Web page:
I love the smell of fixer in the morning. It smells like...creativity!
Truly, dr bob.
I have to wonder why he went through the trouble of drilling through the mirror for the LEDs...wouldn't this have worked just fine with the LEDs, the wires, and the batteries all on the mirror surface? Also, rather than drilling a hole in the mirror for viewing, why not just scrape away the silvering from the center of the mirror and leave the glass in place?
Don't get me wrong...his solution is great...it just seems a bit over-engineered to me.
And as long as I'm picking nits....a mirror placed at a 45 degree angle to the hole would work as well as the pentaprism...just that the image wouldn't be upright so you'd have to mentally rotate it when you make the alignment changes to the enlarger.
Film is cheap. Opportunities are priceless.
I must agree with you, he has a great solution.
If I had to guess, drilling a few holes is easier than building a frame to keep the diodes straight and it is easier to use a pentaprism than install a mirror at exactly 45° without a machine shop.
Now, how can the mirror be attached to the lens to align that?
Use mirrored plexiglass. It makes drilling the holes a whole lot easier.
Mirrored plastic is not optically flat, the variations in the surface will not allow you to get proper parallelism<sp?> of the planes.
Anyone can make a Digital print, but only a photographer can make a photograph.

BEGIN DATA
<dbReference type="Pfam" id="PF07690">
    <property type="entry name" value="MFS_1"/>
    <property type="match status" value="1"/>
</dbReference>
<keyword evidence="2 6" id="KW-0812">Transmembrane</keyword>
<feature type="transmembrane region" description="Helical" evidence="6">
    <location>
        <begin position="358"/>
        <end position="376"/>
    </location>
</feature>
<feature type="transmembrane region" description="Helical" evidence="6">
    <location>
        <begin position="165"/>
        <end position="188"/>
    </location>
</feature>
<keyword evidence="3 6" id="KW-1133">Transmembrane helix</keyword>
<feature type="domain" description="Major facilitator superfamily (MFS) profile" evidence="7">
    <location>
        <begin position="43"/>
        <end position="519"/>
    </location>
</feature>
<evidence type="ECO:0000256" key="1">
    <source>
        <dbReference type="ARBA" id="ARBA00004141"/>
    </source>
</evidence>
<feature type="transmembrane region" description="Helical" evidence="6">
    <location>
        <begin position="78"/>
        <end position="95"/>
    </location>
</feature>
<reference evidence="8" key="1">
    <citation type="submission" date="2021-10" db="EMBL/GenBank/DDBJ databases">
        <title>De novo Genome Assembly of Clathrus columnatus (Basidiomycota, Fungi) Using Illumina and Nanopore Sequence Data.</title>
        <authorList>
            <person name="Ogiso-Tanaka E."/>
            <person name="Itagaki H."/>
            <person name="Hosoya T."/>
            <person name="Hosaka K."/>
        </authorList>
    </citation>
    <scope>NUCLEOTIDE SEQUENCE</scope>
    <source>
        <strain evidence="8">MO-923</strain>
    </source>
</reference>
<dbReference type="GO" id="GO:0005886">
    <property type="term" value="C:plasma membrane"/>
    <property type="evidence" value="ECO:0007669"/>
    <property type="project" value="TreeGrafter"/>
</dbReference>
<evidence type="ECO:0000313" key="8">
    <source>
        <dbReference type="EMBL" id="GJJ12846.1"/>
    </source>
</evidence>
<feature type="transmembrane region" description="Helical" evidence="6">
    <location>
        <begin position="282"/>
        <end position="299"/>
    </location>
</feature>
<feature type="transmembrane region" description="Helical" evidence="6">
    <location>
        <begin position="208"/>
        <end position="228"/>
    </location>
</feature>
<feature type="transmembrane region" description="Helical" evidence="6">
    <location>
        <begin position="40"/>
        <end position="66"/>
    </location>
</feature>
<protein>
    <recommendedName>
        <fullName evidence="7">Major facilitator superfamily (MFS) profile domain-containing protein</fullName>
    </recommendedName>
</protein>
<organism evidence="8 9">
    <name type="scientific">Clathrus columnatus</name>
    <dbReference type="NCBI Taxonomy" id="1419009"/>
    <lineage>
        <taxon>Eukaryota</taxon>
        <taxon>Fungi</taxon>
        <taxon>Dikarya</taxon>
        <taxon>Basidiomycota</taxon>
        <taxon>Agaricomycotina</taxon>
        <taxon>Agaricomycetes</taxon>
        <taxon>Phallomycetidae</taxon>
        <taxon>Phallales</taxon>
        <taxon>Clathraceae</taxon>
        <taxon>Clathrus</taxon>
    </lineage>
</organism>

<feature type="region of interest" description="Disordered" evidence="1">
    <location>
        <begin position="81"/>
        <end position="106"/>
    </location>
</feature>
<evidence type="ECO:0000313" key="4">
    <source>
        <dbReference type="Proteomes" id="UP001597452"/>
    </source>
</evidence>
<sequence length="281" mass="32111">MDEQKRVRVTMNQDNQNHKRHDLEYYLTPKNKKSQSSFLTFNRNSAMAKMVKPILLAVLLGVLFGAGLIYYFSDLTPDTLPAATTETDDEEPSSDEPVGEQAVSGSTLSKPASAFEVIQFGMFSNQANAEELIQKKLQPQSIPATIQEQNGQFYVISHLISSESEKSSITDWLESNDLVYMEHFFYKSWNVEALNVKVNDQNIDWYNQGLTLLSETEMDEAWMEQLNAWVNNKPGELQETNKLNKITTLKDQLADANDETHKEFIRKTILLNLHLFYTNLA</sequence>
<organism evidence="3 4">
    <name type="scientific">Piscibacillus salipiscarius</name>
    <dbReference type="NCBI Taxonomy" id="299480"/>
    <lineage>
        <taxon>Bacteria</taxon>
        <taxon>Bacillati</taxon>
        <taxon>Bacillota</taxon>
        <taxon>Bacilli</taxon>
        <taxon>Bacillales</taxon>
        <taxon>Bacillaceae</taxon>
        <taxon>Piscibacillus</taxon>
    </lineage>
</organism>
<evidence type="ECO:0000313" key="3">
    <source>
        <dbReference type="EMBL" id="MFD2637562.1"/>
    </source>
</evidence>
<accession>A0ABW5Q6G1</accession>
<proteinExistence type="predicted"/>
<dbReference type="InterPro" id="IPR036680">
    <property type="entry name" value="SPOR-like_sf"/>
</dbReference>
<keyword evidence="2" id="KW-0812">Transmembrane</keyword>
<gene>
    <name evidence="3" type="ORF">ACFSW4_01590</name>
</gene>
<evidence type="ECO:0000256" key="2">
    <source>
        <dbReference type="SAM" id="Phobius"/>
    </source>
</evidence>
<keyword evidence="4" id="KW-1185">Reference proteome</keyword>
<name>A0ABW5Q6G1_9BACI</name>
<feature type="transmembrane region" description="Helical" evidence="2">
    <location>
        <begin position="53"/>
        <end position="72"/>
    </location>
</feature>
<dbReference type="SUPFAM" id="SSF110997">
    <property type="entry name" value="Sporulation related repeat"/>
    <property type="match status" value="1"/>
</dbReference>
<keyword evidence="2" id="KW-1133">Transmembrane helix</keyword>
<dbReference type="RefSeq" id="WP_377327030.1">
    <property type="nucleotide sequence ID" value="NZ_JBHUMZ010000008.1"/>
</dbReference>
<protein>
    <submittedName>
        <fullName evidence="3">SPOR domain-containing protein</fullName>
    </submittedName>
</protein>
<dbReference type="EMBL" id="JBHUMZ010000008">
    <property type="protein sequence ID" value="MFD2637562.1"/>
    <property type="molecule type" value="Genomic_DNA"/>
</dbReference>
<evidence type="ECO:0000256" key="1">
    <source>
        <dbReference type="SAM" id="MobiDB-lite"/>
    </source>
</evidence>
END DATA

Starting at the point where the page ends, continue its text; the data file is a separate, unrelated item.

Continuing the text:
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I have a set of mirrors that are front surface and instead of drilling a hole we just scratched some of the silver off so we could see through it. We used these mirrors to optically alighn the copy boards with the film plane
No, plexiglass is not optically flat. Optically flat is defined in fractions of a wavelength of light. I don't think anything in my darkroom is that flat and mirror tile is not optically flat either. Cast plexiglass has worked for years. It is 0.005"/ft flat. Probably as flat as mirror tile, negatives, lensboards, lensboard alignment, the edges of your enlarging paper, image flatness, negative holders, and the rest, all RSS'd together. This is photography, not laser interferometry.
When all is said and done the trapezoidal method should
provide the most perfect alignment possible. I do not believe
the method can be faulted.
Not much is heard of the trapezoidal method probably
because it does not sell any equipment. Dan
Seems like a lot of work
Seems like a lot of work, I don't want to think about how many mirrors were cracked in the process, that is a lot of bad luck at 7 years a crack! ;=] Pretty neat concept though.
I purchased a laser aligner at a trade show many years ago. It produces a laser beam that is perpendicular to the paper plane (easel) or baseboard. They supply a front surface mirror that sets in your negative carrier and one that fits in the lens board.
Basically you shine the laser up with the lens removed and adjust the negative carrier so that the beam falls back down on the emiiter, if you see it anywhere else you are out of alignment. The higher the enlarger head the greater the accuracy as the error is magnified. You do the same thing for the lens board and you have a nicely algined enlarger with all planes parallel. It is very fast.
I have a pair of Suanders LPL-4550XLG enlargers and I must say that out of the box, they are about the most accurate I have ever seen, almost no adjustment required. Can't say that for my Zone VI or Omega's.
That very narrow beam of light is almost as small as one
Originally Posted by pwcphoto
of the infinite number of points which make up a plane.
The trapezoidal method is a more real world method as
it uses the carrier or a negative in the carrier and it's
projected image to make the alignment.
In a nut shell, a square in the carrier must project a
square and it be in focus across the entire plane.
Actually I think trapezoidal to be a misnomer. Dan